Before we get into the more complex Ajax examples, let’s start with the simpler methods, such as JavaScript enhanced links. In a book called Bulletproof Ajax, Jeremy Keith presents a new method which I find very useful. He calls it hijax and it is built on the idea that you can “hijack” regular links, through the use of DOM scripting, to add an unobtrusive behavior layer to your web pages. Without this layer, the links still work as expected, but if JavaScript is available, the user gets an enhanced experience. Jeremy encourages us to avoid bad habits of the past where we used scripting methods that caused accessibility issues. Here are two methods in particular to avoid:Using the JavaScript pseudo-protocol:

<a href="javascript:window.open('help.html')">contextual help</a>

Using a fake link:

<a href="#" onclick="window.open('help.html'); return false;">contextual help</a>

A better method uses a real link with some added scripting. If JavaScript is unavailable, the link still works:

<a href="help.html" onclick="window.open(this.getAttribute('href')); return false;">contextual help</a>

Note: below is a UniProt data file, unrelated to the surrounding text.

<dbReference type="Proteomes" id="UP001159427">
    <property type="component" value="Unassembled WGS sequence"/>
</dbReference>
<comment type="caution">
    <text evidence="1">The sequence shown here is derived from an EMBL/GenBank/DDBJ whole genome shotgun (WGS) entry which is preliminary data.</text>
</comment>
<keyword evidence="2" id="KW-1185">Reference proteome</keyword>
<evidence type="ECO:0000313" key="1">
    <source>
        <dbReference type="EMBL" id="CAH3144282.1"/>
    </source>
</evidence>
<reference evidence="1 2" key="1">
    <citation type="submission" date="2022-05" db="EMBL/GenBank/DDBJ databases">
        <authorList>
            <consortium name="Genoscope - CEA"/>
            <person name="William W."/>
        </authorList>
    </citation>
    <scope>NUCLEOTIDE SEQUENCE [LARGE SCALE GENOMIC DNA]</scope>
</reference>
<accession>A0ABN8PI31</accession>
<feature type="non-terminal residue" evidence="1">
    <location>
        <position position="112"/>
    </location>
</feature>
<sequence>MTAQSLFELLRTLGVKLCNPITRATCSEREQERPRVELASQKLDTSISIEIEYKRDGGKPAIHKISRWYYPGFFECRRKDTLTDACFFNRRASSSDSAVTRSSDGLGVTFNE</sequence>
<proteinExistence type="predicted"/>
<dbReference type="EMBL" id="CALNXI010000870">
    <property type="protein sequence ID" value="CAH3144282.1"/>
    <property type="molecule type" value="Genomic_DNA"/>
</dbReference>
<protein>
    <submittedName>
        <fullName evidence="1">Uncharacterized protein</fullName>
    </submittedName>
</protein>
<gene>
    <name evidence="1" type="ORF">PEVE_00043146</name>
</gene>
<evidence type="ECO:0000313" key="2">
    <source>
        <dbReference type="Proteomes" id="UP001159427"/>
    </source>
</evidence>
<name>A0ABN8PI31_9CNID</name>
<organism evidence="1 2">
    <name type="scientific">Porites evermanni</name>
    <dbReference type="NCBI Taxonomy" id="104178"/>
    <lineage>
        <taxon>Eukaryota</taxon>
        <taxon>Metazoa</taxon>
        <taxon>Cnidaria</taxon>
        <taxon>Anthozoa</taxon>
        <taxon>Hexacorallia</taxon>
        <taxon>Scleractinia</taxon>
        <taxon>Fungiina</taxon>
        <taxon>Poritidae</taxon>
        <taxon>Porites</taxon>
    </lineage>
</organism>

But, we still have some inline JavaScript and that’s not always the best way to go. Here’s where things get exciting. How about creating a normal link and add a CSS class that can be “hijacked” by a simple JavaScript function?Here’s the HTML code:

<a href="help.html" class="help">contextual help</a>

…and here’s the JavaScript function to go along with it:

function doPopups() {if (document.getElementsByTagName) {var links = document.getElementsByTagName("a");for (var i=0; i < links.length; i++) {if (links[i].className.match("help")) {links[i].onclick = function() {window.open(this.getAttribute("href"));return false;};}}}}

See how that works? The doPopups function creates an array of all the links on the page and then adds an onclick event (the popup window) for any links that have a class of help. This is a very simplified example of Jeremy’s hijax concept. There are additional recommendations for dealing with data retrieved via the XMLHttpRequest object which are more appropriate for true Ajax development methods. I encourage you to check out his excellent books, Bulletproof Ajax and DOM Scripting for additional details.

More Complex Interactions